One of the core advantages of "true" multitouch is the ability for multiple user to interact with the same content at the same time. While we have seen a number of demos that allow this, they have relied on social norms to enforce a "turn-based" interaction model.

Many of the demos in this vid. are very, very simple, but they point to the potential of synchronous collaboration.



What do you think?

Surface Object Recognition Demo from Wirestone

It looks like they are doing some interesting things with measuring outline. I'd love to know how they are identifying the two different sunglass lenses...



What do you think?

Video of Multitouch Collaboration Tool

Here's a great multitouch previsualization from Dominic Kennedy, a senior at Fachhochschule Aachen, Germany.


meet.able from Dominic Kennedy on Vimeo.

Here's his website: http://dominickennedy.de/ba

While the video is chock-full of usability issues, it's great to see compositing tools being used. We do a lot of After Effects previz to show ideas to clients and highly recommend it!

It's nice to see that he is exploring many elements of the interaction framework we outlined earlier this month.


I would be interesting to see more exploration of depth and of subtle cues that suggest/remind users which ideas were interesting and help enhance exploration. My colleague, Win Burleson does a lot of research into this area.

Here's the link to his research at ASU.

His PhD. project at the MIT Media Lab also suggests interesting ideas about sensing and cues in learning and creative environments.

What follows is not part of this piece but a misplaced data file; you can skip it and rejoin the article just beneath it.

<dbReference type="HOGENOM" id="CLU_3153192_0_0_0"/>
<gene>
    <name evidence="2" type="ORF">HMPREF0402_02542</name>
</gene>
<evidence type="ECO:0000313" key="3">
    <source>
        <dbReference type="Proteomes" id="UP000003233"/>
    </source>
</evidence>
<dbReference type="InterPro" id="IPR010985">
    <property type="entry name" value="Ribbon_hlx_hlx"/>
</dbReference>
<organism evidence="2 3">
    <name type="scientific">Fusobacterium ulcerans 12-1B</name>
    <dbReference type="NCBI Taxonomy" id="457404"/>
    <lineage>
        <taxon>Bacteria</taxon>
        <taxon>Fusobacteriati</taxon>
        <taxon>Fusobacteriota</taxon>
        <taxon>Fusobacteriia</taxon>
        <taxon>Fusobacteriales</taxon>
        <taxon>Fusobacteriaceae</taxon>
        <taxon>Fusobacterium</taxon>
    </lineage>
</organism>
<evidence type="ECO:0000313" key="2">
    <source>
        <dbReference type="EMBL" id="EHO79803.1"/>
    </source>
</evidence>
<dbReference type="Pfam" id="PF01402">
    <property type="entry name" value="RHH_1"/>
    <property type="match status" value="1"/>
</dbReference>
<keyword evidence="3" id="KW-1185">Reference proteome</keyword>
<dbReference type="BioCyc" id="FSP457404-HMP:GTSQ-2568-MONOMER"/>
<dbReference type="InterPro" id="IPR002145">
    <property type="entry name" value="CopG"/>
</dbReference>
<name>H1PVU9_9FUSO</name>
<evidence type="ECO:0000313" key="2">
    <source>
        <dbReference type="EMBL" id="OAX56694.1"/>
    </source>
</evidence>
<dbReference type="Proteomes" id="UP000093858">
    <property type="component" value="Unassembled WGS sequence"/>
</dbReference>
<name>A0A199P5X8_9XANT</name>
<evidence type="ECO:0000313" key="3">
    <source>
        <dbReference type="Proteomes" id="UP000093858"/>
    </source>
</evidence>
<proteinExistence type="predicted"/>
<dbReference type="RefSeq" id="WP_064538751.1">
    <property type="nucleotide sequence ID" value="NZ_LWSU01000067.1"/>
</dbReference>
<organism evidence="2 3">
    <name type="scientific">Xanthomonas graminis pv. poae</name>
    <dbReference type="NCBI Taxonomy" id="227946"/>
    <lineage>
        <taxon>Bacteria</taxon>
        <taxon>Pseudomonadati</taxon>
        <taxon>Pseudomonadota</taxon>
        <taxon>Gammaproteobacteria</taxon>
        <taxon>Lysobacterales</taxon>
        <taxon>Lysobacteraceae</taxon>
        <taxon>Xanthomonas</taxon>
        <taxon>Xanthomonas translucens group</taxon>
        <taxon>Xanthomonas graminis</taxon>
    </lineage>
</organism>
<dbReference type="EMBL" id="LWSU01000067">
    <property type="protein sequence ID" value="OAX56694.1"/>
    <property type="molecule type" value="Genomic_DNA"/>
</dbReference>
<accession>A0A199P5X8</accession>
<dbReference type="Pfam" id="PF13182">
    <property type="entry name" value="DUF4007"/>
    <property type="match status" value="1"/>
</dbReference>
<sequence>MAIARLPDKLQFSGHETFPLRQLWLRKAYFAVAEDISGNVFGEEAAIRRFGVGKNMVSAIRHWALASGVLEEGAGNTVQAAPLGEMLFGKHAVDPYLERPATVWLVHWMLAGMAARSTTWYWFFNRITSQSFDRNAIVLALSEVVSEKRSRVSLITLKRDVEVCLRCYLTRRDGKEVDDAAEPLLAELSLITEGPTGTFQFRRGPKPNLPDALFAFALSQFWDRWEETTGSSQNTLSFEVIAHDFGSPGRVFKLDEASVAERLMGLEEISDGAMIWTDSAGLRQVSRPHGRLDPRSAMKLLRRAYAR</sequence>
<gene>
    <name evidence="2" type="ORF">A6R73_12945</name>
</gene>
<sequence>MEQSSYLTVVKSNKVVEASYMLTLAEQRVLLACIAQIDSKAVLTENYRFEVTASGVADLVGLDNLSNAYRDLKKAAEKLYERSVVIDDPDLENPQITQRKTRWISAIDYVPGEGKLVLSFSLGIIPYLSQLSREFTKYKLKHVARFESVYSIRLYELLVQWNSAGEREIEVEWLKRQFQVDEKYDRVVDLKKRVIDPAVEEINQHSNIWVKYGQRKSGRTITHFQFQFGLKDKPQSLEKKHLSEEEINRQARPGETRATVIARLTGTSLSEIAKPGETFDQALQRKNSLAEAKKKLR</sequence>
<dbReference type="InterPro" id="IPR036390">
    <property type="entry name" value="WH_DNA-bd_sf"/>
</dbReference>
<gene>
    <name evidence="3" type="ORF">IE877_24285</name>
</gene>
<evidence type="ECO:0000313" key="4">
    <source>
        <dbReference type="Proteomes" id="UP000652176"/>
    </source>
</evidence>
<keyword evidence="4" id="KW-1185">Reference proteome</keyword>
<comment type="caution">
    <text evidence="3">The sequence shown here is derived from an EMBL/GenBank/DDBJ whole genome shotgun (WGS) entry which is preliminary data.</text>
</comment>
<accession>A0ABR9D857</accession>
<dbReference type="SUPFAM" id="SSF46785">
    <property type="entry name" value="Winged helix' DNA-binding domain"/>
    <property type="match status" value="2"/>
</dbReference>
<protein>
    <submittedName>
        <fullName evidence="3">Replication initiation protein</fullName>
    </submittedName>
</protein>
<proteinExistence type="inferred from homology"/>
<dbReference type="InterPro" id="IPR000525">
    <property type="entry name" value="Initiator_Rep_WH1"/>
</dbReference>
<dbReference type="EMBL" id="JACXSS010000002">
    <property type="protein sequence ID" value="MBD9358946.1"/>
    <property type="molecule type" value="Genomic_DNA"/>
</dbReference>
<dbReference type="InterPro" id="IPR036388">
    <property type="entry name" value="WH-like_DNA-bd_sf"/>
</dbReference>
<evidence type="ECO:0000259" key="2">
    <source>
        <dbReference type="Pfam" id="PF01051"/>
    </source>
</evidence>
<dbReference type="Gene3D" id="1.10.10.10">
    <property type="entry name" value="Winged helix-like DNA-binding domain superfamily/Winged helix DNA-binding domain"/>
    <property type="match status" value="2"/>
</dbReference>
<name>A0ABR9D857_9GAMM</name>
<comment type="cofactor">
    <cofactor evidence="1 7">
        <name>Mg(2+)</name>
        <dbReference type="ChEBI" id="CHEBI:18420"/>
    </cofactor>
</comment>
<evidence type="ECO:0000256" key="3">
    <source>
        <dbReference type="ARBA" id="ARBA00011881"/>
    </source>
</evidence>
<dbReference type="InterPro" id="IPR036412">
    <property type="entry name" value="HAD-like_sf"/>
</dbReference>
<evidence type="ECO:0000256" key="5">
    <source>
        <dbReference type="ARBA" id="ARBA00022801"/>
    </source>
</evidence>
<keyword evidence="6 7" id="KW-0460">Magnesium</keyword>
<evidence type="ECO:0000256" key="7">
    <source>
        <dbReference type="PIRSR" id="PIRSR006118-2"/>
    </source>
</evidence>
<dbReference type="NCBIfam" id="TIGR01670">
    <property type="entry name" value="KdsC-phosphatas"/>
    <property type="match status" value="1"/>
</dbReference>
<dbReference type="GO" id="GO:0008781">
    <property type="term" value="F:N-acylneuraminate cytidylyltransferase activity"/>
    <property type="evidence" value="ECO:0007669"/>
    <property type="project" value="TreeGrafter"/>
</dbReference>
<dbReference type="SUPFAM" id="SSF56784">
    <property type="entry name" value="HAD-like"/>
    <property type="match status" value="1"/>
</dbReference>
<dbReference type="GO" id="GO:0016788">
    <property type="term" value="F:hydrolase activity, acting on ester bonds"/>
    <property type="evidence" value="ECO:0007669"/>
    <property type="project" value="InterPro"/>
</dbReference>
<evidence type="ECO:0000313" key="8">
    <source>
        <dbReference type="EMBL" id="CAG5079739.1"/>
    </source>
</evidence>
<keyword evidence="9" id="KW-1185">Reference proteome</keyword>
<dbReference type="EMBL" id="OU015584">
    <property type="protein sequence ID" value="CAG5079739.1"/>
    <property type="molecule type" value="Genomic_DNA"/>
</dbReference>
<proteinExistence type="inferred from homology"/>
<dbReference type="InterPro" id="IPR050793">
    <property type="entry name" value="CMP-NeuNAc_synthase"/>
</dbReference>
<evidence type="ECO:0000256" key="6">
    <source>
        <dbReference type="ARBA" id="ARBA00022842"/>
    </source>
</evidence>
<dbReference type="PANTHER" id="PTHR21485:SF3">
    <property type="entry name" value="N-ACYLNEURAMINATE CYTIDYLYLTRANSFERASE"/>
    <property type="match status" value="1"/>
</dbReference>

How might Dominic take his project to the next level? Comments please :~}

Wednesday, January 14, 2009

Steve Jobs to take medical leave at Apple

SAN FRANCISCO (AFP) – Apple chief executive Steve Jobs said Wednesday he would take a medical leave of absence through June, saying his health issues "are more complex than I originally thought."

In an email to employees released by the tech giant, Jobs said he would take the leave of absence "in order to take myself out of the limelight and focus on my health, and to allow everyone at Apple to focus on delivering extraordinary products."

Jobs, who disclosed on January 5 that he was being treated for a "hormone imbalance," said that since that time "I have learned that my health-related issues are more complex than I originally thought."

"I have asked (chief operating officer) Tim Cook to be responsible for Apple's day-to-day operations, and I know he and the rest of the executive management team will do a great job," he added.

"As CEO, I plan to remain involved in major strategic decisions while I am out. Our board of directors fully supports this plan."

Link

Multitouch Controls in Win7 / WPF 4.0

Microsoft's Reed Townsend and Anson Tsao talk about:
- Designing for the next generation of Windows
- Surface controller development roadmap
- WPF controller roadmap

http://channel9.msdn.com/pdc2008/PC03/



Get Microsoft Silverlight

Monday, January 12, 2009

Microsoft Invests in N-Trig, the Multitouch Sensor Manufacturer

Microsoft is among the companies investing US$24 million in N-trig, a developer of multitouch technology.

Other investors in the Israeli company include Aurum Ventures, Challenger, Canaan Partners and Evergreen Partners.

More info here and here

Doing Geo-Dispersed Collaboration with Multitouch

This is some old stuff from Andy Wilson at MSR.

I am actually realy surprised that a lot of this thinking hasn't ended up being explored on Surface yet. It seem like the easiest opportunity for Surface to really reinvent interaction.
3D Modelling and unmediated interaction


Any thoughts on this? Is the resolution of Surface too low?